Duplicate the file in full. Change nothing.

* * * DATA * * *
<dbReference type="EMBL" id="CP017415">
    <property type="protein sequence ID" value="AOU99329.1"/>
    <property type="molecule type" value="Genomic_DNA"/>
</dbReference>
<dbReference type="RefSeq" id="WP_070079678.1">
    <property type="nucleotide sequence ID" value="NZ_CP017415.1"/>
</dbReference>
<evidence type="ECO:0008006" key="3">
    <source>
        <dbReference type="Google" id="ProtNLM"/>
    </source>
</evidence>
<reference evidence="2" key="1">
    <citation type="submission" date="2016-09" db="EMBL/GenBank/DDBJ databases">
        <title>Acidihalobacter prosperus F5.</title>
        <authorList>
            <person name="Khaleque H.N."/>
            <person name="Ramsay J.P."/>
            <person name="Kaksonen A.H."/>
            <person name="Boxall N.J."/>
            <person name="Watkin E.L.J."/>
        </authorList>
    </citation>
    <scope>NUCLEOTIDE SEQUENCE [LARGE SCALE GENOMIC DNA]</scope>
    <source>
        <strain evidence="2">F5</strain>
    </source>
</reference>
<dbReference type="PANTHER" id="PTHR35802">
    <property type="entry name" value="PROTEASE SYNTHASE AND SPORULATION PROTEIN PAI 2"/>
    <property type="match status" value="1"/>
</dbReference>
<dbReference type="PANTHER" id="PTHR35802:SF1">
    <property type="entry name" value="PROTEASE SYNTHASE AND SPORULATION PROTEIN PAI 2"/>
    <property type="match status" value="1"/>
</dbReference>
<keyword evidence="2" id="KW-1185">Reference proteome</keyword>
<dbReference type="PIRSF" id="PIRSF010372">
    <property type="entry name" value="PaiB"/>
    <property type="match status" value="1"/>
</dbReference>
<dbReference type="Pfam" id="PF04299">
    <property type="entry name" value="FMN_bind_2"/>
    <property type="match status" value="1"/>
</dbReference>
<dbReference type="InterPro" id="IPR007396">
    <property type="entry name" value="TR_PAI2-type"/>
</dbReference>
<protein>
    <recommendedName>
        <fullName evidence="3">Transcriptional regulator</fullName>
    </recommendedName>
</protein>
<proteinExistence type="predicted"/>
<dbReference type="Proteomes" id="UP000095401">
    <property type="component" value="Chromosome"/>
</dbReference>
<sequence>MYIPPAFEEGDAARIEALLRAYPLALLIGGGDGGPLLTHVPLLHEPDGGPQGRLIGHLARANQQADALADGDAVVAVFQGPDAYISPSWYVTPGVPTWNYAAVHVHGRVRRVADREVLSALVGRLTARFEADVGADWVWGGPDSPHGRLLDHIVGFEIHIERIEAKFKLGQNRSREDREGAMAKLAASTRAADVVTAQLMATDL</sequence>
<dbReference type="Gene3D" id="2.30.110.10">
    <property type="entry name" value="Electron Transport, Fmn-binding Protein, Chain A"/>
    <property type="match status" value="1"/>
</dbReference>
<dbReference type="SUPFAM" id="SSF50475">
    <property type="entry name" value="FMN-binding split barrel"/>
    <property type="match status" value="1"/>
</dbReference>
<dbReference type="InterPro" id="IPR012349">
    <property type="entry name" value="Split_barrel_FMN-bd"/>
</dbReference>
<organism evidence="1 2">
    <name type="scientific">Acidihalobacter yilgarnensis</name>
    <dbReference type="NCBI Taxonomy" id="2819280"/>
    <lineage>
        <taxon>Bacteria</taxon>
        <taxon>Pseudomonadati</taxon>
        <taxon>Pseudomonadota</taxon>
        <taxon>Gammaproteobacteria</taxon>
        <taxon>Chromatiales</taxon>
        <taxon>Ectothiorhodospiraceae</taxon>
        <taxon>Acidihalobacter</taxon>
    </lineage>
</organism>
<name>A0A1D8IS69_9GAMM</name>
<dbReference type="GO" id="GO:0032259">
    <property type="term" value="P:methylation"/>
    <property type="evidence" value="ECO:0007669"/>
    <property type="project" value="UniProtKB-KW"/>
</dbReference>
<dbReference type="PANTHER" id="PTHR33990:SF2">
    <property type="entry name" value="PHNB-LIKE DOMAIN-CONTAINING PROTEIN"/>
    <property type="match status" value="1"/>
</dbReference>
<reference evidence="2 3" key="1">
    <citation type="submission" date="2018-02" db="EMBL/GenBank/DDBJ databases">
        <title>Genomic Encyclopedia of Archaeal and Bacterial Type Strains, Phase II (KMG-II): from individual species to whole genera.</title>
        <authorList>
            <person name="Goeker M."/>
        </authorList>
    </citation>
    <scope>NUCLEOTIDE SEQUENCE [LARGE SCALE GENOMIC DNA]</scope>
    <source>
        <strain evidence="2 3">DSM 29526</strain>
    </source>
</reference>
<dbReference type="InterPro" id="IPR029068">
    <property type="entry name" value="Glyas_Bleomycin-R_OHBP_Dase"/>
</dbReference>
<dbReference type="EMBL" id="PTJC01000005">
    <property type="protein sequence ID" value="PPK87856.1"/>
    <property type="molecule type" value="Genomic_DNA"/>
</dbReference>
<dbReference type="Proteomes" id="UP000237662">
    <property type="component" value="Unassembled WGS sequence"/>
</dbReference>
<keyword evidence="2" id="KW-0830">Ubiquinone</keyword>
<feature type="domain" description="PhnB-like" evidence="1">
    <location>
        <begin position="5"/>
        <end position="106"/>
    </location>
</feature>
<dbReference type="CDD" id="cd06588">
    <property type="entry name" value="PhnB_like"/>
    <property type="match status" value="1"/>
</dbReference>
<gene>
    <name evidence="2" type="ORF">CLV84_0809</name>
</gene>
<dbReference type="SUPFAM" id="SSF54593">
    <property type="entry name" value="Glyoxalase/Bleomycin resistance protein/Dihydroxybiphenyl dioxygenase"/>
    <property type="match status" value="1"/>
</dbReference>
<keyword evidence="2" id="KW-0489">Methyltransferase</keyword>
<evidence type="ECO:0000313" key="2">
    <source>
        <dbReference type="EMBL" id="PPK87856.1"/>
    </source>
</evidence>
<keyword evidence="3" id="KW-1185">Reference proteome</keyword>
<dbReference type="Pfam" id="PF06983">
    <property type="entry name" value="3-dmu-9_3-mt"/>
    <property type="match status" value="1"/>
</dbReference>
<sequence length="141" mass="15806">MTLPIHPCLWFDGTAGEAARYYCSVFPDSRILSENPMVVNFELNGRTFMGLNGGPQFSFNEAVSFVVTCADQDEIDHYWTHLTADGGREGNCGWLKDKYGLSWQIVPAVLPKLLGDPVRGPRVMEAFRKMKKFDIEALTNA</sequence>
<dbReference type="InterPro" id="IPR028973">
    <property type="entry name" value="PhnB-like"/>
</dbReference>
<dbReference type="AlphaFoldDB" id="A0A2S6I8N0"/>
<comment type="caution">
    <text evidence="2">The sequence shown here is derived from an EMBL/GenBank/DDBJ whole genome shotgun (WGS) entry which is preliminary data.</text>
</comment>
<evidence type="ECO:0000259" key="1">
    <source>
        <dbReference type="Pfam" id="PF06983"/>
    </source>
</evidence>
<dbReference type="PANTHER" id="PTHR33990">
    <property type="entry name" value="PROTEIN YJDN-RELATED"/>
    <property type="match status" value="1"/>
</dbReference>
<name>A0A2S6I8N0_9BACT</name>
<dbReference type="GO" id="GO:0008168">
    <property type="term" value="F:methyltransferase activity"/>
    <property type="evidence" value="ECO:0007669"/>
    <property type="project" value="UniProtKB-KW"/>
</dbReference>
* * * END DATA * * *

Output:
<dbReference type="EMBL" id="CP017415">
    <property type="protein sequence ID" value="AOU99329.1"/>
    <property type="molecule type" value="Genomic_DNA"/>
</dbReference>
<dbReference type="RefSeq" id="WP_070079678.1">
    <property type="nucleotide sequence ID" value="NZ_CP017415.1"/>
</dbReference>
<evidence type="ECO:0008006" key="3">
    <source>
        <dbReference type="Google" id="ProtNLM"/>
    </source>
</evidence>
<reference evidence="2" key="1">
    <citation type="submission" date="2016-09" db="EMBL/GenBank/DDBJ databases">
        <title>Acidihalobacter prosperus F5.</title>
        <authorList>
            <person name="Khaleque H.N."/>
            <person name="Ramsay J.P."/>
            <person name="Kaksonen A.H."/>
            <person name="Boxall N.J."/>
            <person name="Watkin E.L.J."/>
        </authorList>
    </citation>
    <scope>NUCLEOTIDE SEQUENCE [LARGE SCALE GENOMIC DNA]</scope>
    <source>
        <strain evidence="2">F5</strain>
    </source>
</reference>
<dbReference type="PANTHER" id="PTHR35802">
    <property type="entry name" value="PROTEASE SYNTHASE AND SPORULATION PROTEIN PAI 2"/>
    <property type="match status" value="1"/>
</dbReference>
<dbReference type="PANTHER" id="PTHR35802:SF1">
    <property type="entry name" value="PROTEASE SYNTHASE AND SPORULATION PROTEIN PAI 2"/>
    <property type="match status" value="1"/>
</dbReference>
<keyword evidence="2" id="KW-1185">Reference proteome</keyword>
<dbReference type="PIRSF" id="PIRSF010372">
    <property type="entry name" value="PaiB"/>
    <property type="match status" value="1"/>
</dbReference>
<dbReference type="Pfam" id="PF04299">
    <property type="entry name" value="FMN_bind_2"/>
    <property type="match status" value="1"/>
</dbReference>
<dbReference type="InterPro" id="IPR007396">
    <property type="entry name" value="TR_PAI2-type"/>
</dbReference>
<protein>
    <recommendedName>
        <fullName evidence="3">Transcriptional regulator</fullName>
    </recommendedName>
</protein>
<proteinExistence type="predicted"/>
<dbReference type="Proteomes" id="UP000095401">
    <property type="component" value="Chromosome"/>
</dbReference>
<sequence>MYIPPAFEEGDAARIEALLRAYPLALLIGGGDGGPLLTHVPLLHEPDGGPQGRLIGHLARANQQADALADGDAVVAVFQGPDAYISPSWYVTPGVPTWNYAAVHVHGRVRRVADREVLSALVGRLTARFEADVGADWVWGGPDSPHGRLLDHIVGFEIHIERIEAKFKLGQNRSREDREGAMAKLAASTRAADVVTAQLMATDL</sequence>
<dbReference type="Gene3D" id="2.30.110.10">
    <property type="entry name" value="Electron Transport, Fmn-binding Protein, Chain A"/>
    <property type="match status" value="1"/>
</dbReference>
<dbReference type="SUPFAM" id="SSF50475">
    <property type="entry name" value="FMN-binding split barrel"/>
    <property type="match status" value="1"/>
</dbReference>
<dbReference type="InterPro" id="IPR012349">
    <property type="entry name" value="Split_barrel_FMN-bd"/>
</dbReference>
<organism evidence="1 2">
    <name type="scientific">Acidihalobacter yilgarnensis</name>
    <dbReference type="NCBI Taxonomy" id="2819280"/>
    <lineage>
        <taxon>Bacteria</taxon>
        <taxon>Pseudomonadati</taxon>
        <taxon>Pseudomonadota</taxon>
        <taxon>Gammaproteobacteria</taxon>
        <taxon>Chromatiales</taxon>
        <taxon>Ectothiorhodospiraceae</taxon>
        <taxon>Acidihalobacter</taxon>
    </lineage>
</organism>
<name>A0A1D8IS69_9GAMM</name>
<dbReference type="GO" id="GO:0032259">
    <property type="term" value="P:methylation"/>
    <property type="evidence" value="ECO:0007669"/>
    <property type="project" value="UniProtKB-KW"/>
</dbReference>
<dbReference type="PANTHER" id="PTHR33990:SF2">
    <property type="entry name" value="PHNB-LIKE DOMAIN-CONTAINING PROTEIN"/>
    <property type="match status" value="1"/>
</dbReference>
<reference evidence="2 3" key="1">
    <citation type="submission" date="2018-02" db="EMBL/GenBank/DDBJ databases">
        <title>Genomic Encyclopedia of Archaeal and Bacterial Type Strains, Phase II (KMG-II): from individual species to whole genera.</title>
        <authorList>
            <person name="Goeker M."/>
        </authorList>
    </citation>
    <scope>NUCLEOTIDE SEQUENCE [LARGE SCALE GENOMIC DNA]</scope>
    <source>
        <strain evidence="2 3">DSM 29526</strain>
    </source>
</reference>
<dbReference type="InterPro" id="IPR029068">
    <property type="entry name" value="Glyas_Bleomycin-R_OHBP_Dase"/>
</dbReference>
<dbReference type="EMBL" id="PTJC01000005">
    <property type="protein sequence ID" value="PPK87856.1"/>
    <property type="molecule type" value="Genomic_DNA"/>
</dbReference>
<dbReference type="Proteomes" id="UP000237662">
    <property type="component" value="Unassembled WGS sequence"/>
</dbReference>
<keyword evidence="2" id="KW-0830">Ubiquinone</keyword>
<feature type="domain" description="PhnB-like" evidence="1">
    <location>
        <begin position="5"/>
        <end position="106"/>
    </location>
</feature>
<dbReference type="CDD" id="cd06588">
    <property type="entry name" value="PhnB_like"/>
    <property type="match status" value="1"/>
</dbReference>
<gene>
    <name evidence="2" type="ORF">CLV84_0809</name>
</gene>
<dbReference type="SUPFAM" id="SSF54593">
    <property type="entry name" value="Glyoxalase/Bleomycin resistance protein/Dihydroxybiphenyl dioxygenase"/>
    <property type="match status" value="1"/>
</dbReference>
<keyword evidence="2" id="KW-0489">Methyltransferase</keyword>
<evidence type="ECO:0000313" key="2">
    <source>
        <dbReference type="EMBL" id="PPK87856.1"/>
    </source>
</evidence>
<keyword evidence="3" id="KW-1185">Reference proteome</keyword>
<dbReference type="Pfam" id="PF06983">
    <property type="entry name" value="3-dmu-9_3-mt"/>
    <property type="match status" value="1"/>
</dbReference>
<sequence length="141" mass="15806">MTLPIHPCLWFDGTAGEAARYYCSVFPDSRILSENPMVVNFELNGRTFMGLNGGPQFSFNEAVSFVVTCADQDEIDHYWTHLTADGGREGNCGWLKDKYGLSWQIVPAVLPKLLGDPVRGPRVMEAFRKMKKFDIEALTNA</sequence>
<dbReference type="InterPro" id="IPR028973">
    <property type="entry name" value="PhnB-like"/>
</dbReference>
<dbReference type="AlphaFoldDB" id="A0A2S6I8N0"/>
<comment type="caution">
    <text evidence="2">The sequence shown here is derived from an EMBL/GenBank/DDBJ whole genome shotgun (WGS) entry which is preliminary data.</text>
</comment>
<evidence type="ECO:0000259" key="1">
    <source>
        <dbReference type="Pfam" id="PF06983"/>
    </source>
</evidence>
<dbReference type="PANTHER" id="PTHR33990">
    <property type="entry name" value="PROTEIN YJDN-RELATED"/>
    <property type="match status" value="1"/>
</dbReference>
<name>A0A2S6I8N0_9BACT</name>
<dbReference type="GO" id="GO:0008168">
    <property type="term" value="F:methyltransferase activity"/>
    <property type="evidence" value="ECO:0007669"/>
    <property type="project" value="UniProtKB-KW"/>
</dbReference>